#11
Magdalena Ptak, Agnieszka Brodowska, Sylwester Ciećwież, Iwona Rotter
Stress urinary incontinence (SUI) influences quality of life in female patients. In this study, we used ICIQ LUTS QoL (The International Consultation Incontinence Questionnaire Lower Urinary Tract Symptoms quality of life) to determine the quality of life (QoL) in various domains in patients with stage 1 SUI. The study included 140 perimenopausal women subjected to urodynamic tests at the Department of Gynaecology, Endocrinology and Gynaecologic Oncology, Pomeranian Medical University, Police (Poland) in 2013-2015...
May 30, 2017: International Journal of Environmental Research and Public Health
https://www.readbyqxmd.com/read/28542276/effect-of-combined-actions-of-hip-adduction-abduction-on-the-force-generation-and-maintenance-of-pelvic-floor-muscles-in-healthy-women
#12
Amanda C Amorim, Licia P Cacciari, Anice C Passaro, Simone R B Silveira, Cesar F Amorim, Jefferson F Loss, Isabel C N Sacco
Pelvic floor muscle (PFM) force and coordination are related to urinary incontinence severity and to sexual satisfaction. Health professionals frequently combine classic PFM exercises with hip adduction/abduction contraction to treat these disorders, but the real benefits of this practice are still unknown. Based on a theoretical anatomy approach whereby the levator ani muscle is inserted into the obturator internus myofascia and in which force generated by hip movements should increase the contraction quality of PFMs, our aim was to investigate the effects of isometric hip adduction and abduction on PFM force generation...
2017: PloS One
https://www.readbyqxmd.com/read/28530619/-current-status-of-laparoscopic-sacrocolpopexy-in-the-treatment-of-pelvic-organ-prolapse
#13
Carmen González-Enguita, Natalia Gennaro-DellaRossa, Esther López-López, Juliana Escobar-Castaño, Percy Miguel Rodríguez-Castro, Raquel González-López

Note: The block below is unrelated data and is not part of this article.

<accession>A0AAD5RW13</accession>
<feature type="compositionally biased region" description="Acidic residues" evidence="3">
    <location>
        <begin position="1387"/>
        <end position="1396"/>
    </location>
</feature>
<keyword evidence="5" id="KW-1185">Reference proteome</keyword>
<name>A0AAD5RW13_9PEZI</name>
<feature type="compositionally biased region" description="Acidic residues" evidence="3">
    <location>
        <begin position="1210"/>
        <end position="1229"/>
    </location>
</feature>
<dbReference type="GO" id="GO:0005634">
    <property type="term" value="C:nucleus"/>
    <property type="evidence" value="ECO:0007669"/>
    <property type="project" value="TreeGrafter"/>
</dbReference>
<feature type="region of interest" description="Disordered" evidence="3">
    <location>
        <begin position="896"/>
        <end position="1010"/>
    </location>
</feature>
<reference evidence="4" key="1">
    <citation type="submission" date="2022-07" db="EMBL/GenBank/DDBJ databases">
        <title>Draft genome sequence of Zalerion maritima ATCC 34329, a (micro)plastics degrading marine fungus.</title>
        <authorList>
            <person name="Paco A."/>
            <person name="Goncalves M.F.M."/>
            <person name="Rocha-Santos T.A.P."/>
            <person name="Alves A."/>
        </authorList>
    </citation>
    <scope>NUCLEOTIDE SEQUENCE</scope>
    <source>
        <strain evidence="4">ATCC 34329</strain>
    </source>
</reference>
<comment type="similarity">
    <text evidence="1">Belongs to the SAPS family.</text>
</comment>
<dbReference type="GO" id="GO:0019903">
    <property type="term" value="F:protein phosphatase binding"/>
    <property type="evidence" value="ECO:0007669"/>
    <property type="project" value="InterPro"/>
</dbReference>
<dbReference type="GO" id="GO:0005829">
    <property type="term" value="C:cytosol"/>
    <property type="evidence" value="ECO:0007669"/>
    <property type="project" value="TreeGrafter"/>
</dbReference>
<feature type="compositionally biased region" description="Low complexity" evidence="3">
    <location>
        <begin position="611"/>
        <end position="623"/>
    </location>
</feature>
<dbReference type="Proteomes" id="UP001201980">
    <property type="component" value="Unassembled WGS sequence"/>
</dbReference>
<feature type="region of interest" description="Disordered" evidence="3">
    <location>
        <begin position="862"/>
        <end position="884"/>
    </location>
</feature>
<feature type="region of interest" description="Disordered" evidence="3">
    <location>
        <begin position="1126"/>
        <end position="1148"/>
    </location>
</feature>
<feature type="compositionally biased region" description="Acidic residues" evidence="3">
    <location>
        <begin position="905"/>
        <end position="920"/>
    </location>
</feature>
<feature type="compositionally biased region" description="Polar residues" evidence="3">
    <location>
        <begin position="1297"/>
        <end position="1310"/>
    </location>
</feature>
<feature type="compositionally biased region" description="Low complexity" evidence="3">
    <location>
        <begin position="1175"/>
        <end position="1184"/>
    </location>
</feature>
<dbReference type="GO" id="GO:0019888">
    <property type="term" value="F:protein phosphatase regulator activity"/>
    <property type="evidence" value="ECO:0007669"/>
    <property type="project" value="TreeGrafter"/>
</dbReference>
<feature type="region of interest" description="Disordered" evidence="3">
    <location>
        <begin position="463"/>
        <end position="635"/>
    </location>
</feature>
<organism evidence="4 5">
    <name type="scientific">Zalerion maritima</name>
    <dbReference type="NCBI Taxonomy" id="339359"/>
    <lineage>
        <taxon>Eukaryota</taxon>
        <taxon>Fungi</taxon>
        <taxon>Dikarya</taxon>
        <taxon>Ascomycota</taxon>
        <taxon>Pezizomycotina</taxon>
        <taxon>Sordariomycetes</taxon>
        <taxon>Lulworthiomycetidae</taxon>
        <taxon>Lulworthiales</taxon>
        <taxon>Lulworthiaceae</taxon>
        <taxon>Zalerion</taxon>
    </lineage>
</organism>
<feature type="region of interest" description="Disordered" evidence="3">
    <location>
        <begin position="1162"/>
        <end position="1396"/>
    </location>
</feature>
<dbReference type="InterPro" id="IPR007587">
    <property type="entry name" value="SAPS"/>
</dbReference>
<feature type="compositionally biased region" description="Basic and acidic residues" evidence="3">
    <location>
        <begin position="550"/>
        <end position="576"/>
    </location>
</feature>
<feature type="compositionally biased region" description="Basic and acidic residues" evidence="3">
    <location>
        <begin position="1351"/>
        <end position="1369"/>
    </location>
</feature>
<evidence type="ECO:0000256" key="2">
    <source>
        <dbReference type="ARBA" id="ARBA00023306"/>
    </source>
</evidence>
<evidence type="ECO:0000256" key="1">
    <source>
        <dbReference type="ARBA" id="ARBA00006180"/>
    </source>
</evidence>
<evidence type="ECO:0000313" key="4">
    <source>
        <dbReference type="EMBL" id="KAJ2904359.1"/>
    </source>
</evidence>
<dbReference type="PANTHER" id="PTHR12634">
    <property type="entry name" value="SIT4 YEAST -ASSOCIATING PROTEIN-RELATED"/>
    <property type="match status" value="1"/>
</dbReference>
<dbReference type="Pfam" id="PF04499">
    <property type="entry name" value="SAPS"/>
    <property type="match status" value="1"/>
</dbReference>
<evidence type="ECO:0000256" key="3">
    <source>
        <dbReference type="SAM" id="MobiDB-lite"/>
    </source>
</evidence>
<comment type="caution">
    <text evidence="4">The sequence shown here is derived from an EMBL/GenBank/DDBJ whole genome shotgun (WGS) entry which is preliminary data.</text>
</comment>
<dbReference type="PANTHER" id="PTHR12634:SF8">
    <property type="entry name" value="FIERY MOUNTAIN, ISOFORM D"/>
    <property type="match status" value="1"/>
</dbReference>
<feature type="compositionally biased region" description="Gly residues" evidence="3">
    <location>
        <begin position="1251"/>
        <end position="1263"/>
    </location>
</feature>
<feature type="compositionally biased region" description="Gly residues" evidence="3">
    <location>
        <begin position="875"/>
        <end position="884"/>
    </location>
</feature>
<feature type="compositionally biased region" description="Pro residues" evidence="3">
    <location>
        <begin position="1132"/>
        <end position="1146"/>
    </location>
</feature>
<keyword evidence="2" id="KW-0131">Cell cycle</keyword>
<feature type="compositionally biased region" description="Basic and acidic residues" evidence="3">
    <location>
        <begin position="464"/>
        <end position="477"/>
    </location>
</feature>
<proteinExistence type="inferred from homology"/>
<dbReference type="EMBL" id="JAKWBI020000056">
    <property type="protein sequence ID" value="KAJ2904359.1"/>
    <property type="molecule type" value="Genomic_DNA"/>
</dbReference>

OBJECTIVES: Surgical restoration of pelvic floor anatomy in pelvic organ prolapse (POP) should avoid extensive areas that may injure healthy tissues and lead to scar fibrosis producing dysfunctional rigidity. Laparoscopic sacrocolpopexy corrects POP by lifting pelvic elements with a minimally invasive procedure.Various current strategies and approaches make it a diverse procedure. METHODS: We performed a bibliographic review on the published experience about abdominal sacrocolpopexy over the last 20 years...
May 2017: Archivos Españoles de Urología
https://www.readbyqxmd.com/read/28508398/effect-of-electromyographic-biofeedback-as-an-add-on-to-pelvic-floor-muscle-exercises-on-neuromuscular-outcomes-and-quality-of-life-in-postmenopausal-women-with-stress-urinary-incontinence-a-randomized-controlled-trial
#14
Adriane Bertotto, Renata Schvartzman, Silvana Uchôa, Maria Celeste Osório Wender
AIMS: To compare the efficacy of pelvic floor muscle exercises (PFME) with and without electromyographic biofeedback (BF) in increasing muscle strength, improving myoelectric activity, and improving pre-contraction and quality of life in postmenopausal women with stress urinary incontinence. METHODS: Randomized controlled trial of 49 postmenopausal women with stress urinary incontinence. Participants were allocated across three groups: control, PFME alone, and PFME + BF...
May 16, 2017: Neurourology and Urodynamics
https://www.readbyqxmd.com/read/28499536/recognizing-and-managing-common-urogynecologic-disorders
#15
REVIEW
Denise M Elser
Many women experience urogynecologic or pelvic floor disorders, especially urinary incontinence and pelvic organ prolapse. The obstetrician/gynecologist is often the first health care professional to evaluate and treat these disorders. Treatments include pelvic floor muscle training, behavioral therapies, oral medications, neuromodulation, intradetrusor medications, and surgery. When approaching the woman with symptomatic prolapse, familiarity with pessaries and various surgical procedures aid in counseling...
June 2017: Obstetrics and Gynecology Clinics of North America
https://www.readbyqxmd.com/read/28499001/is-pelvic-floor-muscle-training-a-physical-therapy-or-a-behavioral-therapy-a-call-to-name-and-report-the-physical-cognitive-and-behavioral-elements
#16
Helena C Frawley, Sarah G Dean, Susan C Slade, E Jean C Hay-Smith